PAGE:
According to the U.S. Occupational Safety and Health Administration, welders in Minnesota and across the United States face serious health hazards on the job. The agency says both fusion and pressure welding produce harmful metal fumes and gas byproducts that can cause short- and long-term health problems if workers are not properly protected.
Welding fumes contain a variety of dangerous metals and gases, including aluminum, arsenic, lead, argon, nitrogen, carbon dioxide and carbon monoxide. Short-term exposure to welding fumes can cause dizziness, nausea and irritation of the eyes, nose and throat. Long-term exposure has been linked to cancer of the larynx, lung and urinary tract and damage to the nervous system and kidneys. Suffocation is also possible if welding takes place in an enclosed space.
To reduce worker exposure to hazardous fumes and gases, OSHA recommends that all workers learn the dangers associated with welding. The agency also recommends that all work surfaces be frequently cleaned to remove toxic coatings and that workers attempt to stay upwind from any fumes when working outdoors. Local exhaust ventilation systems should be used for indoor welding, and workers should never weld in an enclosed space without proper ventilation. Workers are also urged to wear respiratory protection when fumes are present.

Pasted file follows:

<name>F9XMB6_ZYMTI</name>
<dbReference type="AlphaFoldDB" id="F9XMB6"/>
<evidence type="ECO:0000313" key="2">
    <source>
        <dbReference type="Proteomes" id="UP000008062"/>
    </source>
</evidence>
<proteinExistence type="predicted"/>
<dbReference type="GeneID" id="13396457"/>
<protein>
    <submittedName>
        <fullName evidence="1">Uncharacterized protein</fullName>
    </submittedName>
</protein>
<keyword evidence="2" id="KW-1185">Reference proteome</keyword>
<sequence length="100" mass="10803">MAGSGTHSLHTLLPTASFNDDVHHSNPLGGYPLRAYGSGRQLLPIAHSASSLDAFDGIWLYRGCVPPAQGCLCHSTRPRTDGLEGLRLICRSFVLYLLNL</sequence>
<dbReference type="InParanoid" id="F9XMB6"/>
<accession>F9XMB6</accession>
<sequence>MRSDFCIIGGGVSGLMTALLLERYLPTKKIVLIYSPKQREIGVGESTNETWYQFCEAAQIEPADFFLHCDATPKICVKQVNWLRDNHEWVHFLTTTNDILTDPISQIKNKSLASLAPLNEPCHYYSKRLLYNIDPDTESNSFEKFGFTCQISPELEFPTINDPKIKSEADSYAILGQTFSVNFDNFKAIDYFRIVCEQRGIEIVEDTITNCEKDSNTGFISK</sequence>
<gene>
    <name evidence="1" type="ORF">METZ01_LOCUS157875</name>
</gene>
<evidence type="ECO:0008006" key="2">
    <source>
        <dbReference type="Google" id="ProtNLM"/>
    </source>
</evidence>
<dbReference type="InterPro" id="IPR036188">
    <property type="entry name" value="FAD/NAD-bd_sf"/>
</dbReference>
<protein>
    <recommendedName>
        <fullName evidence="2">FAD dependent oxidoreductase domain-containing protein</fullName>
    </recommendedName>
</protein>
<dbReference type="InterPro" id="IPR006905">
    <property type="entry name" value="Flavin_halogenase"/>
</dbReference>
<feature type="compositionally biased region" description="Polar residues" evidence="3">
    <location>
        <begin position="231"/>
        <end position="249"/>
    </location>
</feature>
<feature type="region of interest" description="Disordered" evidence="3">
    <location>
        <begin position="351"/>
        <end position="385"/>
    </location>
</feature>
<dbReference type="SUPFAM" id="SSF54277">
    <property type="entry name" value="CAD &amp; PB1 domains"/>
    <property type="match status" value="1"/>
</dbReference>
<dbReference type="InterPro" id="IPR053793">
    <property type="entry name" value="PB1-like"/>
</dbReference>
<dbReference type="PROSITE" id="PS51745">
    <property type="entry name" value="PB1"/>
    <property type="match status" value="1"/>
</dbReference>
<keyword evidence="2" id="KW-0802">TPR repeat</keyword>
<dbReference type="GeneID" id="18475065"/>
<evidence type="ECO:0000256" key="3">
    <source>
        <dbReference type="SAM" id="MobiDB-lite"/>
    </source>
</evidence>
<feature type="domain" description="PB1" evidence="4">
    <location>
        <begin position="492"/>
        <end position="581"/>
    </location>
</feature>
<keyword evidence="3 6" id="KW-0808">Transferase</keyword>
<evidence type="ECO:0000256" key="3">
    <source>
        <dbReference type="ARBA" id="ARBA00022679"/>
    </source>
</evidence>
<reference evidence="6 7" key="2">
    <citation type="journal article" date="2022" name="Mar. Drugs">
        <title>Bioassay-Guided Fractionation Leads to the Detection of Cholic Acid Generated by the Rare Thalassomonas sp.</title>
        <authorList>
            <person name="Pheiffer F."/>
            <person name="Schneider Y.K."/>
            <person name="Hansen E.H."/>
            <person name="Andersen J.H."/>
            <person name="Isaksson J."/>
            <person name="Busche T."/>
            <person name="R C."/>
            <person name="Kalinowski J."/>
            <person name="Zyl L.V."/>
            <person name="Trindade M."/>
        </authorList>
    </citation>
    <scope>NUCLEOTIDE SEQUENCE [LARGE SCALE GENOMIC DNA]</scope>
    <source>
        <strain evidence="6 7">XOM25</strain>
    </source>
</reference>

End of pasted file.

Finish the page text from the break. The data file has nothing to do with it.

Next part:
While workers’ compensation is commonly associated with workplace injuries, benefits may also be payable to people who have incurred occupational diseases as well, such as by repeated exposure to toxic fumes. These claims may be more difficult to prove, however, which is why having the assistance of an attorney might be advisable.
Source: Safety and Health, “Welding fume hazards,” June 26, 2016